It frequently happens that “integers” for test-taker are associated only with positive whole numbers, but actually they also include positive and negative numbers as well as 0. On the GRE there are a lot of problems involving integers and you should be familiar with their properties, since most of these problems are underrated by test-takers and have many hidden pitfalls.
Negative and Positive
Numbers can be either positive or negative (except the number 0, which is neither). Negative numbers are all to the left of zero. Positive numbers are all to the right of zero:
Note that a variable (such as x) can have either a positive or a negative value, unless there is evidence otherwise.
Note: On GRE the variable x is not necessarily positive, nor is –x necessarily negative.
Properties of Negative and Positive
By now you probably know how to add or subtract positive/negative numbers, so as a reminder subtracting negative from positive: 3 – (–2) = 3 + 2 = 5. This is very easy to miss, especially if you work with parentheses: 7 – (12 – 9) = 7 – 12 + 9 = 4.
Now, when you multiply or divide two numbers, positive or negative, follow one simple rule: If Signs are the Same, the answer’s poSitive but if Not, the answer is Negative:
This principle can be extended to multiplication and division by more than two numbers. For example, if 3 numbers are multiplied together, the result will be positive if there are NO negative numbers, or TWO negative numbers. The result will be negative if there is ONE or THREE negative numbers.
We can summarize this pattern as follows. When you multiply or divide a group of nonzero numbers, the result will be positive if you have an EVEN number of negative numbers. The result will be negative if you have an ODD number of negative numbers.
The absolute value of a number answers this question: How far away is the number from 0 on the number line? For example, the number 5 is exactly 5 units away from 0, so the absolute value of 5 equals 5. Mathematically, we write this using the symbol for absolute value: |5| = 5.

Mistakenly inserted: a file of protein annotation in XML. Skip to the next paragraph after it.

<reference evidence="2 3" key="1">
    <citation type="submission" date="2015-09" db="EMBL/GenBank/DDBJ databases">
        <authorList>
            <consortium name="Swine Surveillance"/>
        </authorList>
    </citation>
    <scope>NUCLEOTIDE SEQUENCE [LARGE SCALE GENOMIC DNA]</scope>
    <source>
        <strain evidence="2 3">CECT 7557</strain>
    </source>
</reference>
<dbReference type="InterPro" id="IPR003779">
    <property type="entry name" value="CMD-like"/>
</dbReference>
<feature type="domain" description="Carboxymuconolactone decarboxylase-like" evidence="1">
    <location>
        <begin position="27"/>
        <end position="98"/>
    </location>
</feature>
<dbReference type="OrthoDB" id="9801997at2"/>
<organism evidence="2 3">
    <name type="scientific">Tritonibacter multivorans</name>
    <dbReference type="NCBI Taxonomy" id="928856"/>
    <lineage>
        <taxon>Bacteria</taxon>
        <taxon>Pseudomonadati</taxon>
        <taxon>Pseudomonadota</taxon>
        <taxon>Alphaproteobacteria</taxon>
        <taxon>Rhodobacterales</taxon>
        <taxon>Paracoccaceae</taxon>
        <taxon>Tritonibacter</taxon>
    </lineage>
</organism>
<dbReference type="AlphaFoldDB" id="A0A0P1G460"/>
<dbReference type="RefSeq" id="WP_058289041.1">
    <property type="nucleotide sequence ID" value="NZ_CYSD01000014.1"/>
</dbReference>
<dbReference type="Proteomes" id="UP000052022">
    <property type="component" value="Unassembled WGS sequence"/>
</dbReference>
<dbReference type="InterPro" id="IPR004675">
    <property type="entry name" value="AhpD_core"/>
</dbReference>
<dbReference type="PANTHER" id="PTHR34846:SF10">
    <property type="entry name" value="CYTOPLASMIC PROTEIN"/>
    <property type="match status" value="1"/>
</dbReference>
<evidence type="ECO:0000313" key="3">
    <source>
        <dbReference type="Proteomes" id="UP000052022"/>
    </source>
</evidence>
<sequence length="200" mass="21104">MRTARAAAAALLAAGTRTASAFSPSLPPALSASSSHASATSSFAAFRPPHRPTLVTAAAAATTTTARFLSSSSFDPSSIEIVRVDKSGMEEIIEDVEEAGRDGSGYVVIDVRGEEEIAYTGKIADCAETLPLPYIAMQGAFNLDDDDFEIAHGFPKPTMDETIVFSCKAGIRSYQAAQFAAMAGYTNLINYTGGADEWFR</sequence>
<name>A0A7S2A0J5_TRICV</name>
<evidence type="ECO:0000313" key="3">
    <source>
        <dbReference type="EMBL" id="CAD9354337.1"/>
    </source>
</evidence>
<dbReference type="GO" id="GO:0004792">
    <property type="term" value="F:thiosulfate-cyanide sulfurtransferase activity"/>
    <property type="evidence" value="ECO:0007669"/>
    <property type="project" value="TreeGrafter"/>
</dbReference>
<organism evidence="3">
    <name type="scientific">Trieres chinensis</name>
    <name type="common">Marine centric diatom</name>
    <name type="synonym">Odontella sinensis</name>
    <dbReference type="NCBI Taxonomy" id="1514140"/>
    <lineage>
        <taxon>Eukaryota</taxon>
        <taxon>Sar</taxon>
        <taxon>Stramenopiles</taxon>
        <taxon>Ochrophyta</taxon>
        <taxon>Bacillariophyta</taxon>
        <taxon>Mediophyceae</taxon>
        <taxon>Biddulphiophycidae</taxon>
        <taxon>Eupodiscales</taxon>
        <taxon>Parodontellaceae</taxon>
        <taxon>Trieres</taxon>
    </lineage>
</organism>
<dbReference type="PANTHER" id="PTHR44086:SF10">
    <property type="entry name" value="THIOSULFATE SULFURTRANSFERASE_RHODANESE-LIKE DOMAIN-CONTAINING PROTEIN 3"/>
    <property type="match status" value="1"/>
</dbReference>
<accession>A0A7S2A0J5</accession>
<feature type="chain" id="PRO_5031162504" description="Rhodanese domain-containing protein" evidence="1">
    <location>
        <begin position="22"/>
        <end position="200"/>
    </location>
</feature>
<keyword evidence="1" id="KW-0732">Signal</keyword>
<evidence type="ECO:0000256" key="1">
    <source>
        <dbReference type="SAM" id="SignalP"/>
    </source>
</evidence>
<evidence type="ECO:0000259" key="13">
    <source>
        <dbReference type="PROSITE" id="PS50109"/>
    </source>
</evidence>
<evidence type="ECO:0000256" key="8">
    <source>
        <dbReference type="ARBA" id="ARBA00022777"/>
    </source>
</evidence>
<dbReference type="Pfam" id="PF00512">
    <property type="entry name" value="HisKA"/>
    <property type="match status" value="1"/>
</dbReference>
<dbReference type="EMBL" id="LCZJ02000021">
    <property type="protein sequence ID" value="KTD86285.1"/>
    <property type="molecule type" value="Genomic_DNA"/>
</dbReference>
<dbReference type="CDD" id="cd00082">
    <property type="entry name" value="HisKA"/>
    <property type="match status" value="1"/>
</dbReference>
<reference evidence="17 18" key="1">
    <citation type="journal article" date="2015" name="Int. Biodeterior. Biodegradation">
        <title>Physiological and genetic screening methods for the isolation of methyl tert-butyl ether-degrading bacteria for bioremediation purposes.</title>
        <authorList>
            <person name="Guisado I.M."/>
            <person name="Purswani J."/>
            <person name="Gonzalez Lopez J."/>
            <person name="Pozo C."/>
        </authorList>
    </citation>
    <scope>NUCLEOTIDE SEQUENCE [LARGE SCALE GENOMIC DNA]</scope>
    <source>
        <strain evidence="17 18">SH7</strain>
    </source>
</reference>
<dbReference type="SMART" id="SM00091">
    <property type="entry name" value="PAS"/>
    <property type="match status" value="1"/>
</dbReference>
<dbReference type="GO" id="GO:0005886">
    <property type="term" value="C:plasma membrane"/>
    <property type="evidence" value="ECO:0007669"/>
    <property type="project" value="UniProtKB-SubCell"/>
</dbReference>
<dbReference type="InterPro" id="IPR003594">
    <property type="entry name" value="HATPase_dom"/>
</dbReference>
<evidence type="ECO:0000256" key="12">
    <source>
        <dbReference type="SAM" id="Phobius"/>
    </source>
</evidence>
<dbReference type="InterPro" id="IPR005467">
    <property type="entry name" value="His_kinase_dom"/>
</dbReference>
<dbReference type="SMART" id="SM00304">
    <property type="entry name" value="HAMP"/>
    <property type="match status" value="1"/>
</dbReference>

To find the absolute value of –5, –5 is also exactly 5 units away from 0. Thus, the absolute value of –5 equals 5, or, in mathematical symbols, |–5| = 5.
Notice that absolute value is always positive, because it disregards the direction (positive or negative) from which the number approaches 0 on the number line. Note: |0| = 0 is the smallest possible absolute value.
Even and Odd
Even numbers are integers that are divisible by 2. Odd numbers are integers that are not divisible by 2. All integers are either even or odd.
|Even||is divisible by 2||2k||0, 2, 4, 6, 8|
|Odd||is not divisible by 2||2k + 1||1, 3, 5, 7, 9|
Note: 0 is even! Negative integers are also either even or odd.
Properties of Odd and Even
The GRE tests your knowledge of how odd and even numbers combine through addition, subtraction, multiplication, and division. Rules for adding, subtracting, multiplying and dividing odd and even numbers can be derived by simply picking numbers and testing them out. While this is certainly a valid strategy, it also pays to memorize the following rules for operating with odds and evens, as they are extremely useful for certain GRE math questions.
Note: Same rules for subtraction and division respectively.
Efficiently refreshing your knowledge base of math is one of the more important aspects of any quality GRE preparation. For instance, the order of operations is certainly something of which almost all of us had a decent understanding at one time or another. And the first thing which comes to mind when talking about operations order is a common mnemonic PEMDAS: “Please Excuse My Dear Aunt Sally.” Let’s further examine this prioritization process:
- Parentheses: first do whatever appears in parentheses, following PEMDAS within the parentheses if necessary.
- Exponents: next evaluate all terms with exponents.
- Multiplication and Division: then do all multiplications and divisions in order from left to right.
- Addition and Subtraction: finally, do all additions and subtractions in order from left to right.